On August 29, 2013 the Department of the Treasury and IRS jointly announced issuance of tax filing guidance for same-sex couples in response to the U.S. Supreme Court decision in U.S. v. Windsor, 570 U.S. __, 133 S. Ct. 2675 (2013), (for more on the Windsor decision see post of July 5, 2013 re “Impact of the Supreme Court’s Decision…”).
Rev. Rul. 2013-17 provides the following:
1. For Federal tax purposes, the terms “spouse,” “husband and wife,” “husband,” and “wife” include an individual married to a person of the same-sex if the individuals are lawfully married under state law, and the term “marriage” includes such a marriage between individuals of the same-sex. (Note: for this purpose state includes the 50 states, the District of Columbia, a U.S. territory or a foreign country).
2. For Federal tax purposes, the Service adopts a general rule recognizing a marriage of same-sex individuals that was validly entered into in a state whose laws authorize the marriage of two individuals of the same-sex even if the married couple is domiciled in a state that does not recognize the validity of same-sex marriages.
3. For Federal tax purposes, the terms “spouse,” “husband and wife,” “husband,” and “wife” do not include individuals (whether of the opposite sex or the same-sex) who have entered into a registered domestic partnership, civil union, or other similar formal relationship recognized under state law that is not denominated as a marriage under the laws of that state, and the term “marriage” does not include such formal relationships.
EFFECT ON OTHER REVENUE RULINGS
Rev. Rul. 58-66 is amplified and clarified. (This ruling had recognized for tax purposes legally created common law marriages even when the spouses were later domicile in a state not giving full faith and credit to common law marriage).
The holdings of this ruling will be applied prospectively as of September 16, 2013.
Except as provided below, affected taxpayers also may (emphasis added) rely on this revenue ruling for the purpose of filing original returns, amended returns, adjusted returns, or claims for credit or refund for any overpayment of tax resulting from these holdings, provided the applicable limitations period for filing such claim under section 6511 has not expired. If an affected taxpayer files an original return, amended return, adjusted return, or claim for credit or refund in reliance on this revenue ruling, all items required to be reported on the return or claim that are affected by the marital status of the taxpayer must be adjusted to be consistent with the marital status reported on the return or claim.
IR 2013-17 issued the same day by IRS indicates that claims for refund may but are not required to be filed during the appropriate limitations period. This means that 2010 through 2012 returns are open for amendment. Spouses whose 2009 return was filed on extension, however, may not file a claim for refund because the claims period for changing from Married Filing Separately to a Joint Return is based on the original due date, not the extended due date. The IRS explains how to amend:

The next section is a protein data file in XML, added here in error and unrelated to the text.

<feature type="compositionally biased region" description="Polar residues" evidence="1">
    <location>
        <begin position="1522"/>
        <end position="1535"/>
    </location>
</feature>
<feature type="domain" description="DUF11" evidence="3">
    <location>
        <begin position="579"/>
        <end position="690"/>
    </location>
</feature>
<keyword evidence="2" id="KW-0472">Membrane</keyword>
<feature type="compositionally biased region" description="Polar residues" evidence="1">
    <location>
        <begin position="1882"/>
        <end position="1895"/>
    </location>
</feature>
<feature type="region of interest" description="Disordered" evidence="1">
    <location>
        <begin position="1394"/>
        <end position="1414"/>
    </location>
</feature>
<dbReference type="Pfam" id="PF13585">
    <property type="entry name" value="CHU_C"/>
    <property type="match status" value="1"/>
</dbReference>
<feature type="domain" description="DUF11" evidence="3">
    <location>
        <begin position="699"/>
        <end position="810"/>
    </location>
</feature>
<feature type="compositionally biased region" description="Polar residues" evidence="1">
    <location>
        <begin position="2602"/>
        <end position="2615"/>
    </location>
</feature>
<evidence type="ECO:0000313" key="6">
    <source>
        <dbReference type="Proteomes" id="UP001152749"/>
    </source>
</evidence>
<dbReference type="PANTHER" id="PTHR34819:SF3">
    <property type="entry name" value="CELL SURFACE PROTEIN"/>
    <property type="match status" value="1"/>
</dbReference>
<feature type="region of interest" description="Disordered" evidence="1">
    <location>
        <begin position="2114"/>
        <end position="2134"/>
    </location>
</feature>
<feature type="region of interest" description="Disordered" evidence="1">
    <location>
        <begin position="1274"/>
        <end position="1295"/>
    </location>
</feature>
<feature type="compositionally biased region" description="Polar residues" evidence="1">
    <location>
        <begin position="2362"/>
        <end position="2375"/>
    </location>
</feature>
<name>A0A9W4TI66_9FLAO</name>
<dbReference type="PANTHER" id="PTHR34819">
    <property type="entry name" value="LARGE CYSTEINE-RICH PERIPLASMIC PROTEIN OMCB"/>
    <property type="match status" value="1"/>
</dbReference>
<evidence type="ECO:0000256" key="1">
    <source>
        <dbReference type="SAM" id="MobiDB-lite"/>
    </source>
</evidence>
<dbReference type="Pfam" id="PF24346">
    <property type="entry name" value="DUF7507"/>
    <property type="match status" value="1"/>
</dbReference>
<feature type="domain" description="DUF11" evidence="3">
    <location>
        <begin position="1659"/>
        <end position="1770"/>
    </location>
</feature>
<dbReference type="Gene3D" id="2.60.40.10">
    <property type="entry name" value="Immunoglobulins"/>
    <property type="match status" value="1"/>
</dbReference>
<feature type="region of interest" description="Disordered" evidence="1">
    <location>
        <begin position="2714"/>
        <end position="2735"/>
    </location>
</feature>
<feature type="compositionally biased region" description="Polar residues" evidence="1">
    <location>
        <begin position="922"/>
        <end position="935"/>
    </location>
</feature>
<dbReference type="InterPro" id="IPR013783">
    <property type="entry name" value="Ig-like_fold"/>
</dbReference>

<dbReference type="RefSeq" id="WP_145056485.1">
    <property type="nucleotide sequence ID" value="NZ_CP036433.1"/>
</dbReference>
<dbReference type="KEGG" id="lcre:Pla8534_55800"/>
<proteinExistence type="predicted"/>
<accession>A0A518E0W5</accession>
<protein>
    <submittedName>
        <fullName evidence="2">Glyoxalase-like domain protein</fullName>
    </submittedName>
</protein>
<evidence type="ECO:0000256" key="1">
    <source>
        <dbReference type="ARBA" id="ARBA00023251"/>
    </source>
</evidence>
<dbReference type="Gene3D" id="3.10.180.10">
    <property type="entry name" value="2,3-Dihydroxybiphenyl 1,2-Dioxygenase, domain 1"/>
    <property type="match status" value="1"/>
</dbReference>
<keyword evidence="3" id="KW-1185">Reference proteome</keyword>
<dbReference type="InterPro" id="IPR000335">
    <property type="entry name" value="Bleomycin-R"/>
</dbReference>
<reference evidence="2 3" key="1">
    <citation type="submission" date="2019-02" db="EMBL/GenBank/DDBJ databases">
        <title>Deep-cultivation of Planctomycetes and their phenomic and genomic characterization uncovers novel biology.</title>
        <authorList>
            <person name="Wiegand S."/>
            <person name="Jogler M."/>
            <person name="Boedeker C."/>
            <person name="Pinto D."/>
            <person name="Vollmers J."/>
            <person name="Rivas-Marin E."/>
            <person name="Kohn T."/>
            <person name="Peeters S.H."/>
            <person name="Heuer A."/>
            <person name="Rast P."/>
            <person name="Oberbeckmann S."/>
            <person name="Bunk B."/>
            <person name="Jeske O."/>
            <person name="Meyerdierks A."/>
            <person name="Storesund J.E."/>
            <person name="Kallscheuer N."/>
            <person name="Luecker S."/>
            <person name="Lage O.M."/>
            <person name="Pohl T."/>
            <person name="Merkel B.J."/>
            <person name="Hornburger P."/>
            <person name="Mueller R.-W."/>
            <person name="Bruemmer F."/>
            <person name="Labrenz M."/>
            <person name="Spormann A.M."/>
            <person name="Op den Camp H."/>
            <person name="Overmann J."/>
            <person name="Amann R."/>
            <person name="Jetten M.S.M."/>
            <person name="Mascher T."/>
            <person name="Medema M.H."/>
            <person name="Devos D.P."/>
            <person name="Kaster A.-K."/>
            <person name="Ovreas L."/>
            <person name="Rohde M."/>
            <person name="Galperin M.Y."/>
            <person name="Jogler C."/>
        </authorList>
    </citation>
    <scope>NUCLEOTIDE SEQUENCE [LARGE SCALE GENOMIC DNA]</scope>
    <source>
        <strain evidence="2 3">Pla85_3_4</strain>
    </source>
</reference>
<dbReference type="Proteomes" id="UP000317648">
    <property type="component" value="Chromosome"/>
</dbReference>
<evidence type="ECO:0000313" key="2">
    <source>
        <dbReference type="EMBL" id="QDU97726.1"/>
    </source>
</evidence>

- Same sex couples wishing to file a joint federal return should use Form 1040X.
- Donors or personal representatives seeking refunds of gift and estate taxes respectively should use Form 843.
- Employers may seek refunds of overpaid employment taxes on Form 941X (See www.IRS.gov posted Frequently Asked Question 12 in Answers to FAQS for Individuals of the Same Sex Who Are Married under State Law).
Under the ruling same-sex couples will be treated as married for all federal income, estate and gift tax purposes including (to list just some):
- Filing status (which for couples living together only may be Married Filing Separately (MFS) or Joint. Returns for 2013 cannot be filed using a filing status of single or Head of Household if the couple lives together).
- 2012 returns filed on or after 9/16/2013 will also be subject to the new rules and filing status for same-sex couples will be limited to joint or MFS.
- Claiming personal and dependency exemptions.
- Taking the standard deduction.
- Employee benefits (Refunds may be claimed for overpaid taxes due to employee provided health insurance being included in income).
- Contributing to an IRA.
- Claiming the earned income tax credit.
- Claiming the child tax credit.
NOT ANSWERED BY THE RULING
The ruling is a welcome and logical interpretation of how U.S. v. Windsor impacts federal tax matters. There remain some unanswered questions, however. Two that jump out are:
- Will states that do not recognize same-sex marriages follow federal law with respect to returns filed in their jurisdiction or require the couples to continue to file MFS returns there? Most likely, states prohibiting same-sex marriage will not follow the federal tax rule, even if taxable income on returns of those states is derived from the federal return numbers.
- Will couples wanting to amend to joint returns be required to file joint returns for all prior returns or will IRS permit them to cherry pick those years providing a benefit and ignore prior years resulting in a marriage penalty tax? The Rev. Rul. provides that taxpayers, “may but are not required,” to amend. Thus, it appears that amending is an election, the same election to file jointly or separately, they would have had if the law had previously recognized same-sex marriages. Thus, taxpayers should be able to choose to amend in any or none of the years still open under the statute of limitations.
© 2013 by Robert S. Steinberg, Esquire
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